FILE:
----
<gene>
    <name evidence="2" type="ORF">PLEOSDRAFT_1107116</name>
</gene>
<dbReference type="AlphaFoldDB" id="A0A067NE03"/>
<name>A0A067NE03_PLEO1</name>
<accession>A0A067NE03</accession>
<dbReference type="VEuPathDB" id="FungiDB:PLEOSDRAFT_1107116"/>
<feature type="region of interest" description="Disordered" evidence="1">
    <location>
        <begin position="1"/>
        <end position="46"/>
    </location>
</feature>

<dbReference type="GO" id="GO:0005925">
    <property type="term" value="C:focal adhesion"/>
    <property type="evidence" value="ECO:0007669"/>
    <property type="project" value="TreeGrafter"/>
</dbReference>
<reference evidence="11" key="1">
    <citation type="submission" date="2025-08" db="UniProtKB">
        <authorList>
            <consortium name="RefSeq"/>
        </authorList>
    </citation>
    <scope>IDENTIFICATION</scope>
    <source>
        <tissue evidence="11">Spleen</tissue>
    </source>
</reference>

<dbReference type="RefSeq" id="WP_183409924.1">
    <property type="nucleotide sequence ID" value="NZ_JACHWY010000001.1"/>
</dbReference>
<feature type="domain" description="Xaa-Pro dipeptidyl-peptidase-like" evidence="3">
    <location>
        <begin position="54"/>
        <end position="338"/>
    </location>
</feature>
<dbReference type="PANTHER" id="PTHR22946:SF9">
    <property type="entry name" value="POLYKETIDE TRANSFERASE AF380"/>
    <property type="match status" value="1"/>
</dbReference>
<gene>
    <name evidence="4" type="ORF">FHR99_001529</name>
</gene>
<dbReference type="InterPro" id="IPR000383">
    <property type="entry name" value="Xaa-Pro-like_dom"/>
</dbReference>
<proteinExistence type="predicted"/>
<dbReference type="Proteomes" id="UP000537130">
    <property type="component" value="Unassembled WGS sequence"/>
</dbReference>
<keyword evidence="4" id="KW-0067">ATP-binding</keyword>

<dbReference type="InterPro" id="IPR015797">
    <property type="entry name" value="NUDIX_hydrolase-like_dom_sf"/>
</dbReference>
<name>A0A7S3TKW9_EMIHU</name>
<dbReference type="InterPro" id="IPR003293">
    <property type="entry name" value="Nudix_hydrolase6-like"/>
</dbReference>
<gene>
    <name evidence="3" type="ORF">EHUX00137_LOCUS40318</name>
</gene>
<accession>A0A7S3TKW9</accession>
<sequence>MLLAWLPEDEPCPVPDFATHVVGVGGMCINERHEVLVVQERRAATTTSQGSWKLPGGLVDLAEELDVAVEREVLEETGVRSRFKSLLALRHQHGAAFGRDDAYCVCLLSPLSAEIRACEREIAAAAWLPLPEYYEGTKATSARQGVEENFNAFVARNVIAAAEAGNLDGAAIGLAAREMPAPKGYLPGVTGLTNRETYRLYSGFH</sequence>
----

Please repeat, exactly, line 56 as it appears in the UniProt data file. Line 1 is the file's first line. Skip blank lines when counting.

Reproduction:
</dbReference>